Theatre Review: Ginger Johnson’s Happy Place, Pleasance Dome (Venue 23), Edinburgh

To go by the show’s title and the bright, childlike colour scheme of its poster, you’d be excused for thinking Ginger Johnson’s Happy Place might be a carefree, feelgood romp of a drag show rather than the surreal, unsettling and deceptively moving exploration of toxic anxiety under late capitalism that it actually is.



It’s also very funny, imaginative and entertaining.

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Hard, certainly, to think of another show that combines handmade fuzzy puppets and Disney parodies with crying in public and fixating on mortality – let alone one that sensitively mines those things for singalongs and laughs.

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As a drag act, Johnson is boisterous and loveable, all curves and quick comebacks.

But this evening something seems awry: as we hear her intro and welcome her on stage, we also seem to see a video feed of her collapsing backstage.

The show, we discover, locates us in her happy place – the zone she retreats to when the world, with its rising precarity, violence and sea levels, gets too much – and we get to join her for a little retreat.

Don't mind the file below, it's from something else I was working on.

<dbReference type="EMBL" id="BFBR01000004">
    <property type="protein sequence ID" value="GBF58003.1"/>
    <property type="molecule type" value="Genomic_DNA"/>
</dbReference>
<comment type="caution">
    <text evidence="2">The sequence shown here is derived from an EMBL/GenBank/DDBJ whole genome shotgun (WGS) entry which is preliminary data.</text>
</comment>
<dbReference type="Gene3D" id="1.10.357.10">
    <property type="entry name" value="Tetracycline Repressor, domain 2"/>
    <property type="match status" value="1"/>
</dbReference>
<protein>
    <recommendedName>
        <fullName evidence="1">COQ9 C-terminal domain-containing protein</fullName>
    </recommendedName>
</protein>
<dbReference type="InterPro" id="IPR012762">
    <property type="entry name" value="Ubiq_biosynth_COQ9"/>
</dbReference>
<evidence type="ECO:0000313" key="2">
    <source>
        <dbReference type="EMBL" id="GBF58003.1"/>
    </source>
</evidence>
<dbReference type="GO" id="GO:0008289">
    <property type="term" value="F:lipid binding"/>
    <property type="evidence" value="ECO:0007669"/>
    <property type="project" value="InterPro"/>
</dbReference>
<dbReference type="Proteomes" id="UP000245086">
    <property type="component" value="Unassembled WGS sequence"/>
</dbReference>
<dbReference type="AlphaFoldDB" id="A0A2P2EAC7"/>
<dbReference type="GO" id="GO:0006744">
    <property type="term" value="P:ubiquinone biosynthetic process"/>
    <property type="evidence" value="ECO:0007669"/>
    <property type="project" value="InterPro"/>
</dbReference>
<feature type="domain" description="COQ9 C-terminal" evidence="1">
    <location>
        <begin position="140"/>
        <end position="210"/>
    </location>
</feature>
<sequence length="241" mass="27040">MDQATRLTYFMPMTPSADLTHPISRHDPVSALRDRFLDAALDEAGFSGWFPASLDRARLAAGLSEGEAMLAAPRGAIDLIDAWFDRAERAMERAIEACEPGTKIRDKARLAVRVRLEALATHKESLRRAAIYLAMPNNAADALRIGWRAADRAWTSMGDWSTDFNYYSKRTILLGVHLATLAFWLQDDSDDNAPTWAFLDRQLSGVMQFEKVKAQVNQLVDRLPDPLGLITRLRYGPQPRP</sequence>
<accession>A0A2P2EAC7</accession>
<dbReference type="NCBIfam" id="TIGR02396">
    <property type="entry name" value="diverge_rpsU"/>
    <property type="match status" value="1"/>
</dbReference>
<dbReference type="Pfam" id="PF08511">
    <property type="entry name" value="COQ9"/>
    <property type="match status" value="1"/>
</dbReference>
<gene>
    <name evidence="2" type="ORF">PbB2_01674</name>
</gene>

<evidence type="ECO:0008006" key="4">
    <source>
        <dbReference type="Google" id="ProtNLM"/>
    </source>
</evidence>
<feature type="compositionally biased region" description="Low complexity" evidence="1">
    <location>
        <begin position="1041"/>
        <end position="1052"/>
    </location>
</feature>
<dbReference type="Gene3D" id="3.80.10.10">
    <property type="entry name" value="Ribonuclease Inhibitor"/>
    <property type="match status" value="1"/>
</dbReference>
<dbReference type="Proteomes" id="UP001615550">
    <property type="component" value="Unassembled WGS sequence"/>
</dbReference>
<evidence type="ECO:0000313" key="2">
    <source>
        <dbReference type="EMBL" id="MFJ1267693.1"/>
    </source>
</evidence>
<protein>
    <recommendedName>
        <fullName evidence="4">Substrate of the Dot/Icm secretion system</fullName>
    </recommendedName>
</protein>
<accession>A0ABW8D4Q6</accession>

What follows is a kind of multimedia variety hour of larks on the brink of the abyss, taking in selections from a grotesque mailbag, hilariously animated exchanges with obnoxious men and avalanches of meaningless trophies.

In many ways, this isn’t an easy watch.

Johnson stages various kinds of anxiety with real power, playing imaginatively and disconcertingly with the tension between apparently innocent forms and deeply troubling feelings.

Childlike drawings take on a weird menace and automated phone calls become a circle of hell.

Nor are there any cosy reassurances to put these real and common struggles to bed.

But there’s wit, humour and heart to spare, and a kind of comfort unpacking and sharing such troubles before girding again to face the world.

Until 26 August. Tomorrow 9:40pm.

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